Introducing, Newsvine

Chris Anderson, editor of Wired Magazine, on his blog had some stark statistics about the declining fortunes of the old media, especially the newspapers. Will the old media will whither away or not, I can’t say. What I can add though, is theat the current state of flux has opened up opportunities for many to try new models, including many different models of citizen journalism. OhMyNews, Digg.com, Pajamas Media and Dan Gillmor’s efforts are good examples. Well, folks lets add another company to the mix – NewsVine, a Seattle-based company started by some of the former members of the Starwave crew. (Okay, I cringed at the name as well!)

In case you are not familiar with the Web 1.0 history, Starwave was this tiny yet innovative start-up that was acquired by Disney, and helped craft ESPN and Disney websites. I remember them as pioneers in creating multimedia experiences via the web browser. A former Starwaver Mike Davidson decided to opt out out of the big company life and jump right into the rough-and-tumble world of start-ups.

Davidson is the CEO of this five person company that has raised seed capital from Second Avenue Partners, a local Seattle venture capital firm created by Mike Slade, Nick Hanauer, Pete Higgins, and Keith Grinstein. Slade incidentally was the original CEO of ESPN.com (and the rest of Starwave) and led the company from a grassroots startup to a sale to Disney for several hundred million dollars. And Keith Grinstein was the former CEO of McCaw International and Nextel Communications. Newsvine has quietly built a site that uses the elements of Web 2.0 such as tagging, user submitted content and all sorts of things. But just don’t call them a Web 2.0 company.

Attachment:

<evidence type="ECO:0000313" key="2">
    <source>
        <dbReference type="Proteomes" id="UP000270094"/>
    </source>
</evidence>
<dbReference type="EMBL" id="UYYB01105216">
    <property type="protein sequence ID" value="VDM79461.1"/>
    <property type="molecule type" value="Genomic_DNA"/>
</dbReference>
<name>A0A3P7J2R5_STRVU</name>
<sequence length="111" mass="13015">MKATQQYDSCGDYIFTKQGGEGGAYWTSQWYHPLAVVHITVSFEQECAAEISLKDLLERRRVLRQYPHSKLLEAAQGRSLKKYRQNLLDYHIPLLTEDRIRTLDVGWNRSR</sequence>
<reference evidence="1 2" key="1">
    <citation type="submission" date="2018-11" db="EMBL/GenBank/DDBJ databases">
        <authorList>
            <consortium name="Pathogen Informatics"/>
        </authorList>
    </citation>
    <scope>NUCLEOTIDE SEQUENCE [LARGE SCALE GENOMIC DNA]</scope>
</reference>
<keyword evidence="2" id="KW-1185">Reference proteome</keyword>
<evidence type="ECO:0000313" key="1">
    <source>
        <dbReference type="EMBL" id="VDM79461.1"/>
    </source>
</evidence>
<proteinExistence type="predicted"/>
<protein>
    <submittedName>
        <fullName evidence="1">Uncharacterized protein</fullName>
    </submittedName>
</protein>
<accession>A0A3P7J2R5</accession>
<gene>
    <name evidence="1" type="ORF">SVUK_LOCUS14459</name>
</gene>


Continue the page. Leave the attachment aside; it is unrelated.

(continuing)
Their model is pretty simple. Marry the content from generic news sources like Associated Press or Reuters, with citizen journalism. Newsvine will feature AP news feeds, which will account for about 80% of the content on the site. Rest of it will be made up of contributions from citizen journalists, who will sign-up and submit content to the site. So if you are a LA Lakers fan, then your columns could be featured right next to AP copy on a URL that will essentially look like Newsvine.com/Lakers. Given that I have been rallying against the whole concept of gross exploitation of “user generated content” you might be wondering why is it any different? Well, because you get a piece of the advertising that is sold against content you generated. Those of you who don’t want to write long articles, simply save the link to Newsvine with your comments.

So what these guys have done is basically mashed-up traditional online news site with About.com, Del.icio.us and OhMyNews and created a rather interesting blend of citizen journalism. From the screen shots I have seen so far, you could not tell the difference between them and say any other mainstream media news site. However, I have not seen the live product, and still remain fairly cautious about how the user contributions will pan out. They seem to be capitalistically-correct and hopefully they will prove my inner skeptic wrong.

PS: Being a media type myself, and a firm believer in the online media (read my resume) I digressed from regular broadband programming and delved into the whole news space. Now back to regular stuff …

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